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Reflections on Death in The Snows of Kilimanjaro

Reflections on Death in The Snows of Kilimanjaro

Hemingway’s The Snows of Kilimanjaro is stereotypical of “The Lost Generation” and their values. They were a generation of expatriated US writers that lived and wrote between the Great Wars and thought of themselves separates from the postwar values and “above” the materialistic western society and continuously question morality and philosophy in their work. They tended to think very little of the rich people. These reflections on life are clear during Harry’s retrospectives all throughout the story. In this all around depressing story, Harry is in Africa with his wife and a few days back scratched his leg and it got infected to the point of gangrene. Since the begging of the story Harry is well aware he is going to die and reflects back on his life and his failure as a writer and to some point as a human being.

“I watched the way they sailed very carefully at first in case I ever wanted to use them in a story. That’s funny now.”1 In this sentence Harry reflects on the buzzards that are attracted by the odor of impending death and how as many other things he wanted to write about and thought he would, he never will now. There are several anecdotes throughout the story that all by themselves could be whole stories, but Harry just never got around to writing about them probably because he did not have confidence in himself as a writer. “But he had never written a line of that, nor of that cold, bright Christmas day with the mountains showing across the plain that Barker had flown across the lines to bomb the Austrian officers’ leave train, machine-gunning them as they scattered and ran.” 2 This is one of the many experiences the narrator has during his life…

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…that at the end would be something welcome as a weight lifted off his chest.



1 Hemingway, Ernest, “The Snows of Kilimanjaro,” in The Norton Anthology: American Literature, fourth edition-volume 2, page 1635.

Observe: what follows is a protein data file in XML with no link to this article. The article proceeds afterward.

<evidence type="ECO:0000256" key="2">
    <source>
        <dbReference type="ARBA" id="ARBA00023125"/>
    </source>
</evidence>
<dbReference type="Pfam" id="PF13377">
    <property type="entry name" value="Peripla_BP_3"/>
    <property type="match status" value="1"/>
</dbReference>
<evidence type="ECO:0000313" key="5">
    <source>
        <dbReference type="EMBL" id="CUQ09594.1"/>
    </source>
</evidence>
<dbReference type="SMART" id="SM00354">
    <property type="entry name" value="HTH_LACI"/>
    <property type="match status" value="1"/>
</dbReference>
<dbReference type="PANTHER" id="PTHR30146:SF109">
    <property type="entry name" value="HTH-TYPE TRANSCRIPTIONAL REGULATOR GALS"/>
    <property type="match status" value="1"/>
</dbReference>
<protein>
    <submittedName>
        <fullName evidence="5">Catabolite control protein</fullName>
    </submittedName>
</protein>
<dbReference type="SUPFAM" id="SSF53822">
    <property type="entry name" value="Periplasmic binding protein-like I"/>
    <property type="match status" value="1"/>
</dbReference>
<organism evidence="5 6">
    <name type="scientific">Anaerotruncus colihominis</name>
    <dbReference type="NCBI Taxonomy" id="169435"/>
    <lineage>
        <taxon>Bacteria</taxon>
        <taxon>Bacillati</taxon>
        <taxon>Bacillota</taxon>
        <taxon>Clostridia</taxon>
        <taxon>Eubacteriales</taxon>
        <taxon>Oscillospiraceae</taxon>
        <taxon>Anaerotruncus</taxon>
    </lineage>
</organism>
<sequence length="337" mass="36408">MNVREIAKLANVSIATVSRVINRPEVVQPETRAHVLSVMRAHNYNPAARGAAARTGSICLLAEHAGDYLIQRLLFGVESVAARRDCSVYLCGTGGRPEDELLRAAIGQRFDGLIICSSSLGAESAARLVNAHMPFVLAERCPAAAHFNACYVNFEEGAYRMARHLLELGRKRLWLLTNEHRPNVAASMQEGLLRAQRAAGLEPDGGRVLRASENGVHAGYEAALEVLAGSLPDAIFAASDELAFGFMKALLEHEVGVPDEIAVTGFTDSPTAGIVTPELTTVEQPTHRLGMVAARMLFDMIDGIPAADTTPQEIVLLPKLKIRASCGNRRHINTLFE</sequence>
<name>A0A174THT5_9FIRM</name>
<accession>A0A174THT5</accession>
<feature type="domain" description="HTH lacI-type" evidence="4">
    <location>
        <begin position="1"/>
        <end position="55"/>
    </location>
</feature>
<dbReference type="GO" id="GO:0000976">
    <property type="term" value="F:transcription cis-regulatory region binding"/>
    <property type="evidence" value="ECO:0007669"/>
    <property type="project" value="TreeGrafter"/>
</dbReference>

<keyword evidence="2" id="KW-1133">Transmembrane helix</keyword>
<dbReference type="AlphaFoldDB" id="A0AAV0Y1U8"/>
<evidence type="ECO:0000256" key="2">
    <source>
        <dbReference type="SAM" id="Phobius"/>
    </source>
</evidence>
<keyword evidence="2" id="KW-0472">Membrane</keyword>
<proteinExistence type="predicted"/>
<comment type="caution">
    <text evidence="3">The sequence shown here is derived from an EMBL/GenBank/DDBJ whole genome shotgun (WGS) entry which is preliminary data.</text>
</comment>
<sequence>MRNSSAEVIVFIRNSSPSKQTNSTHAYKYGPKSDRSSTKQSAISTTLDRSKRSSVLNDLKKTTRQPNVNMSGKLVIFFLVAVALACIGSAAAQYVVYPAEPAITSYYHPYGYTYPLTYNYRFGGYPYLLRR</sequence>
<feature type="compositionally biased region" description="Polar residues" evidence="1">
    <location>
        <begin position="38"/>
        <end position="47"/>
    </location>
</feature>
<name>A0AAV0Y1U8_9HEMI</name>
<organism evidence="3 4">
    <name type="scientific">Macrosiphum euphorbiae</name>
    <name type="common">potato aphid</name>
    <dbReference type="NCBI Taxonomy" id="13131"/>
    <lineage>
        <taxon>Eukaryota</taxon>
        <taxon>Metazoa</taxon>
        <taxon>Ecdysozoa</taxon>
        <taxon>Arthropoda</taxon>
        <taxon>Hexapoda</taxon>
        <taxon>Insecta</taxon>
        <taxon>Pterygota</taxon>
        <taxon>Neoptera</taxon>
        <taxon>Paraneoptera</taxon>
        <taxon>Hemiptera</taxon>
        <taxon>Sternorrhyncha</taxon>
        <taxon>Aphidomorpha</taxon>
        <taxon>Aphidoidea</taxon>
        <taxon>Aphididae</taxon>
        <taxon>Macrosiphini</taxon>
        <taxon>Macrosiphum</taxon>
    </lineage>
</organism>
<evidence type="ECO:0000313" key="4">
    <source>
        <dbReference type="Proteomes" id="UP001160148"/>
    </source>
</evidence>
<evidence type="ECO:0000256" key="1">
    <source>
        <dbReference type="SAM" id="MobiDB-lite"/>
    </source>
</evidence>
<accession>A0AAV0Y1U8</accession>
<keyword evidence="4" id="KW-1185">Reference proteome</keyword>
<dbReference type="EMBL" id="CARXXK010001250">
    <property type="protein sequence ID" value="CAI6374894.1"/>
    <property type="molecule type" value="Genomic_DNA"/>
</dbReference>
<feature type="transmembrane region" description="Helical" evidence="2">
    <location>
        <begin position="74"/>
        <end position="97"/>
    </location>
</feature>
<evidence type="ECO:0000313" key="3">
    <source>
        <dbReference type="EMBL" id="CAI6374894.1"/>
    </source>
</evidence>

2 Hemingway, page 1638.

3 Hemingway, page 1637.

4 Hemingway, page 1637.

5 Hemingway, page 1639.

6 Hemingway, page 1640.

7 Hemingway, page 1640.

8 Hemingway, page 1634.

9 Hemingway, page 1643.

10 Hemingway, page 1651.

11 Hemingway, page 1650-51.

12 Hemingway, page 1650.

Other Referenced material not cited.

13 Wilson, M. (2000, October 23). The Hemingway Resource Center (Online). Available:

14 Ogunsuyi, Dr. Austin (2001, September ). African Culture (Online). Available :

An Analysis of Robert Ji-Song Ku’s Leda

An Analysis of Robert Ji-Song Ku’s Leda

In Robert Ji-Song Ku’s short story “Leda,” the main character, Sorin, leads a life of imitation. He applies himself to his graduate studies in comparative literature a little too readily: he compares not just text to text; he also compares his life to text, to “works of literature” (Wong 281). If his life does not match that of at least one literary character on several levels of interpretation, whether emotional, physical, or mental, he changes his behavior so that it will. For example, he begins to “smoke and drink – heavily…simply because every one of Hemingway’s heroes did it. For a while I drank only vodka martinis in public because I read that James Bond drank it exclusively … I … also smoked [his] particular brand of cigarettes” (280). In “Leda,” the two influential “oeuvres” (280) are Junichiro Tanizaki’s The Bridge of Dreams, a “haunting retelling of the Oedipal myth” (281), and the story of Leda, in Greek mythology. Both have extensive influence on Sorin, and their influences intertwine in his behavior to the extent that it is difficult to separate and identify each.

“Leda” is primarily an Oedipal tale thanks to the influence of Bridge, but, as Sorin “frequently finds himself doing things, saying things, and make certain choices [because] … some of the most intriguing characters in books have done the same,” he mixes Oedipus with Zeus, Castor and Pollux to produce the character he becomes when interacting with Leda, his lover. Oedipus, of course, is the Greek dramatic character who, when he discovers he has married his mother and has had children with her, gouges his eyes out. Zeus is the philandering Greek father of the gods who, according to Greek l…

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…or having lived his life vicariously.

Works Cited

“Castor and Polydeuces.” Microsoft Encarta Online. 27 February 1999

“Cheju Island.” 17 February 1999

Criss, P. J. “Leda.” 17 February 1999

Hefner, Alan G. “Zeus.” The Encyclopedia Mythica. 27 February 1999

“Leda and the Constellation Cygnus.” Department of Engineering, University of Michigan. 17 February 1999

Webb, Ruth H. “Leda.” 17 February 1999

Wong, Shawn, ed. Asian American Literature: A Brief Introduction and Anthology. New York: Harper Collins College Publishers, 1996.

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